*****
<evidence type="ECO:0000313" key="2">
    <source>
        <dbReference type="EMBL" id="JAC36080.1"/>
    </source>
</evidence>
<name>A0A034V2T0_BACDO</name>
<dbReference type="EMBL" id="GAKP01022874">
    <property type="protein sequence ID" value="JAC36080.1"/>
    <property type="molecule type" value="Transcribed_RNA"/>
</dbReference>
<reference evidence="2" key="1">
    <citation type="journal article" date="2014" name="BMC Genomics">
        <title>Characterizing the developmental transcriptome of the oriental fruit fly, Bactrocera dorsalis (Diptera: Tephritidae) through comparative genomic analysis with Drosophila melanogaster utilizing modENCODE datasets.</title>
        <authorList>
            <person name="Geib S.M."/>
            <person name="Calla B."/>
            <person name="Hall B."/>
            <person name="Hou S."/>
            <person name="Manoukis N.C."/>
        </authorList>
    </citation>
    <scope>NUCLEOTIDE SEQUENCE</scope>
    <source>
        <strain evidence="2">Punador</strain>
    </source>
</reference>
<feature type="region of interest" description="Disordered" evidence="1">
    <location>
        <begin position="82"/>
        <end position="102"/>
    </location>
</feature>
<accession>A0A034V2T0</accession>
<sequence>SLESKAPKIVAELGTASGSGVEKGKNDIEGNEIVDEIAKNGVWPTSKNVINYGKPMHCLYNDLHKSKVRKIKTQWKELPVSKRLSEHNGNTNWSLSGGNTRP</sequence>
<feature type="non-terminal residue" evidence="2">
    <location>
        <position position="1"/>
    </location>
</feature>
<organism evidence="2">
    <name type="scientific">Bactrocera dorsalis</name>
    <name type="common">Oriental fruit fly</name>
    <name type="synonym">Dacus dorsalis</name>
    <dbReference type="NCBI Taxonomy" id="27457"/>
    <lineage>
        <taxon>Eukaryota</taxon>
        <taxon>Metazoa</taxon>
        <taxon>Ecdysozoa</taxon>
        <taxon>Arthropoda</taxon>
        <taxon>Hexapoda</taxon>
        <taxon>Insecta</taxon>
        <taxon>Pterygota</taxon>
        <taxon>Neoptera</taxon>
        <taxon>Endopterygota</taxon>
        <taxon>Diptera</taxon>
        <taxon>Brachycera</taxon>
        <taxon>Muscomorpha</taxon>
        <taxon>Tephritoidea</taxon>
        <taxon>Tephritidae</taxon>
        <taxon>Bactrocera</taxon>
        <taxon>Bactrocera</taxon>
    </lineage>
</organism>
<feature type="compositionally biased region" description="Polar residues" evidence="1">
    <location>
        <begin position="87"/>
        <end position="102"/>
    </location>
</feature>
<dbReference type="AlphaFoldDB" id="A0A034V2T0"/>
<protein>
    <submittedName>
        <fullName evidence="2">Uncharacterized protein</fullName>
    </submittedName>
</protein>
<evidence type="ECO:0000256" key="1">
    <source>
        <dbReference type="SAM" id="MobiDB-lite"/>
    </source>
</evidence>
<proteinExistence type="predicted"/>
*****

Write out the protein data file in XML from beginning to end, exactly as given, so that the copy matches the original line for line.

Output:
<evidence type="ECO:0000313" key="2">
    <source>
        <dbReference type="EMBL" id="JAC36080.1"/>
    </source>
</evidence>
<name>A0A034V2T0_BACDO</name>
<dbReference type="EMBL" id="GAKP01022874">
    <property type="protein sequence ID" value="JAC36080.1"/>
    <property type="molecule type" value="Transcribed_RNA"/>
</dbReference>
<reference evidence="2" key="1">
    <citation type="journal article" date="2014" name="BMC Genomics">
        <title>Characterizing the developmental transcriptome of the oriental fruit fly, Bactrocera dorsalis (Diptera: Tephritidae) through comparative genomic analysis with Drosophila melanogaster utilizing modENCODE datasets.</title>
        <authorList>
            <person name="Geib S.M."/>
            <person name="Calla B."/>
            <person name="Hall B."/>
            <person name="Hou S."/>
            <person name="Manoukis N.C."/>
        </authorList>
    </citation>
    <scope>NUCLEOTIDE SEQUENCE</scope>
    <source>
        <strain evidence="2">Punador</strain>
    </source>
</reference>
<feature type="region of interest" description="Disordered" evidence="1">
    <location>
        <begin position="82"/>
        <end position="102"/>
    </location>
</feature>
<accession>A0A034V2T0</accession>
<sequence>SLESKAPKIVAELGTASGSGVEKGKNDIEGNEIVDEIAKNGVWPTSKNVINYGKPMHCLYNDLHKSKVRKIKTQWKELPVSKRLSEHNGNTNWSLSGGNTRP</sequence>
<feature type="non-terminal residue" evidence="2">
    <location>
        <position position="1"/>
    </location>
</feature>
<organism evidence="2">
    <name type="scientific">Bactrocera dorsalis</name>
    <name type="common">Oriental fruit fly</name>
    <name type="synonym">Dacus dorsalis</name>
    <dbReference type="NCBI Taxonomy" id="27457"/>
    <lineage>
        <taxon>Eukaryota</taxon>
        <taxon>Metazoa</taxon>
        <taxon>Ecdysozoa</taxon>
        <taxon>Arthropoda</taxon>
        <taxon>Hexapoda</taxon>
        <taxon>Insecta</taxon>
        <taxon>Pterygota</taxon>
        <taxon>Neoptera</taxon>
        <taxon>Endopterygota</taxon>
        <taxon>Diptera</taxon>
        <taxon>Brachycera</taxon>
        <taxon>Muscomorpha</taxon>
        <taxon>Tephritoidea</taxon>
        <taxon>Tephritidae</taxon>
        <taxon>Bactrocera</taxon>
        <taxon>Bactrocera</taxon>
    </lineage>
</organism>
<feature type="compositionally biased region" description="Polar residues" evidence="1">
    <location>
        <begin position="87"/>
        <end position="102"/>
    </location>
</feature>
<dbReference type="AlphaFoldDB" id="A0A034V2T0"/>
<protein>
    <submittedName>
        <fullName evidence="2">Uncharacterized protein</fullName>
    </submittedName>
</protein>
<evidence type="ECO:0000256" key="1">
    <source>
        <dbReference type="SAM" id="MobiDB-lite"/>
    </source>
</evidence>
<proteinExistence type="predicted"/>